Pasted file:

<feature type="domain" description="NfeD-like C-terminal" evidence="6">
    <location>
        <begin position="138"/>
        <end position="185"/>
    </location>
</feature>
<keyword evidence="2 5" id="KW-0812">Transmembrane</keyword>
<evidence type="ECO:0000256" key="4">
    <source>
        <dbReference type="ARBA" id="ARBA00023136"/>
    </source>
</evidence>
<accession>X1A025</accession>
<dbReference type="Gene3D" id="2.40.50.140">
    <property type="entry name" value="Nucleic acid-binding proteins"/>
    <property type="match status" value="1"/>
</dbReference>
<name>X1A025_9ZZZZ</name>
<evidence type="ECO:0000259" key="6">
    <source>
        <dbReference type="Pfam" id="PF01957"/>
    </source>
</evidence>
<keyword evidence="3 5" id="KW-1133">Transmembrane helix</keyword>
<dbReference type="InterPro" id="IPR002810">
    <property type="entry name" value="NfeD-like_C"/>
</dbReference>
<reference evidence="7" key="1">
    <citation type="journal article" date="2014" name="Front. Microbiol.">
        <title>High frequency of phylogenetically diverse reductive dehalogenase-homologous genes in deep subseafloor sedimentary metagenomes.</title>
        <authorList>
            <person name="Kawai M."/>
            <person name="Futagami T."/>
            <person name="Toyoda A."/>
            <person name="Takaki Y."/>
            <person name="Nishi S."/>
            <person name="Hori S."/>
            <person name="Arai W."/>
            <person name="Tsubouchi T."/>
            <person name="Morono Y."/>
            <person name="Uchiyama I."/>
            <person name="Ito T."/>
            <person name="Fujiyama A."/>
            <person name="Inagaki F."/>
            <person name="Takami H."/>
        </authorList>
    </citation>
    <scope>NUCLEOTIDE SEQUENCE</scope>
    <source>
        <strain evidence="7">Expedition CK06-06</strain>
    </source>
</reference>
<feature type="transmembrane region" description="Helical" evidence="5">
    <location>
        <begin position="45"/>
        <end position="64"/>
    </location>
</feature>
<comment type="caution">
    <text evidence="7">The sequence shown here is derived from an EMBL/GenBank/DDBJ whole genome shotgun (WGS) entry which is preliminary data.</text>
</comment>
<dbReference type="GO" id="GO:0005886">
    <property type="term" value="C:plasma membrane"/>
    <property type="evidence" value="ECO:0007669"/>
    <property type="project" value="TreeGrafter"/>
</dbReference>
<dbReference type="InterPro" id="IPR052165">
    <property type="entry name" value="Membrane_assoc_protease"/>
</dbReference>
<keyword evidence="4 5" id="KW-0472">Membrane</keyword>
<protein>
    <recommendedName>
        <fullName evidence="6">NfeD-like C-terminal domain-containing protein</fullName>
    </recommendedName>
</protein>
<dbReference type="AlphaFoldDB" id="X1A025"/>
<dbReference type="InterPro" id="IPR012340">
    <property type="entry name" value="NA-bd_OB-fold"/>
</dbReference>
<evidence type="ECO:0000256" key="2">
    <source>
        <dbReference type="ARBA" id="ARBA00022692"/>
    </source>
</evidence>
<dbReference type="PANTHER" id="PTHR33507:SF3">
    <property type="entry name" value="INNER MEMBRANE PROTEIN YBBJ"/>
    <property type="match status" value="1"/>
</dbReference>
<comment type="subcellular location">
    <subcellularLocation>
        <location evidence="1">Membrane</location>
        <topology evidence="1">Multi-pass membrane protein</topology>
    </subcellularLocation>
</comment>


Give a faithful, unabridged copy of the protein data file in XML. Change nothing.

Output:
<feature type="domain" description="NfeD-like C-terminal" evidence="6">
    <location>
        <begin position="138"/>
        <end position="185"/>
    </location>
</feature>
<keyword evidence="2 5" id="KW-0812">Transmembrane</keyword>
<evidence type="ECO:0000256" key="4">
    <source>
        <dbReference type="ARBA" id="ARBA00023136"/>
    </source>
</evidence>
<accession>X1A025</accession>
<dbReference type="Gene3D" id="2.40.50.140">
    <property type="entry name" value="Nucleic acid-binding proteins"/>
    <property type="match status" value="1"/>
</dbReference>
<name>X1A025_9ZZZZ</name>
<evidence type="ECO:0000259" key="6">
    <source>
        <dbReference type="Pfam" id="PF01957"/>
    </source>
</evidence>
<keyword evidence="3 5" id="KW-1133">Transmembrane helix</keyword>
<dbReference type="InterPro" id="IPR002810">
    <property type="entry name" value="NfeD-like_C"/>
</dbReference>
<reference evidence="7" key="1">
    <citation type="journal article" date="2014" name="Front. Microbiol.">
        <title>High frequency of phylogenetically diverse reductive dehalogenase-homologous genes in deep subseafloor sedimentary metagenomes.</title>
        <authorList>
            <person name="Kawai M."/>
            <person name="Futagami T."/>
            <person name="Toyoda A."/>
            <person name="Takaki Y."/>
            <person name="Nishi S."/>
            <person name="Hori S."/>
            <person name="Arai W."/>
            <person name="Tsubouchi T."/>
            <person name="Morono Y."/>
            <person name="Uchiyama I."/>
            <person name="Ito T."/>
            <person name="Fujiyama A."/>
            <person name="Inagaki F."/>
            <person name="Takami H."/>
        </authorList>
    </citation>
    <scope>NUCLEOTIDE SEQUENCE</scope>
    <source>
        <strain evidence="7">Expedition CK06-06</strain>
    </source>
</reference>
<feature type="transmembrane region" description="Helical" evidence="5">
    <location>
        <begin position="45"/>
        <end position="64"/>
    </location>
</feature>
<comment type="caution">
    <text evidence="7">The sequence shown here is derived from an EMBL/GenBank/DDBJ whole genome shotgun (WGS) entry which is preliminary data.</text>
</comment>
<dbReference type="GO" id="GO:0005886">
    <property type="term" value="C:plasma membrane"/>
    <property type="evidence" value="ECO:0007669"/>
    <property type="project" value="TreeGrafter"/>
</dbReference>
<dbReference type="InterPro" id="IPR052165">
    <property type="entry name" value="Membrane_assoc_protease"/>
</dbReference>
<keyword evidence="4 5" id="KW-0472">Membrane</keyword>
<protein>
    <recommendedName>
        <fullName evidence="6">NfeD-like C-terminal domain-containing protein</fullName>
    </recommendedName>
</protein>
<dbReference type="AlphaFoldDB" id="X1A025"/>
<dbReference type="InterPro" id="IPR012340">
    <property type="entry name" value="NA-bd_OB-fold"/>
</dbReference>
<evidence type="ECO:0000256" key="2">
    <source>
        <dbReference type="ARBA" id="ARBA00022692"/>
    </source>
</evidence>
<dbReference type="PANTHER" id="PTHR33507:SF3">
    <property type="entry name" value="INNER MEMBRANE PROTEIN YBBJ"/>
    <property type="match status" value="1"/>
</dbReference>
<comment type="subcellular location">
    <subcellularLocation>
        <location evidence="1">Membrane</location>
        <topology evidence="1">Multi-pass membrane protein</topology>
    </subcellularLocation>
</comment>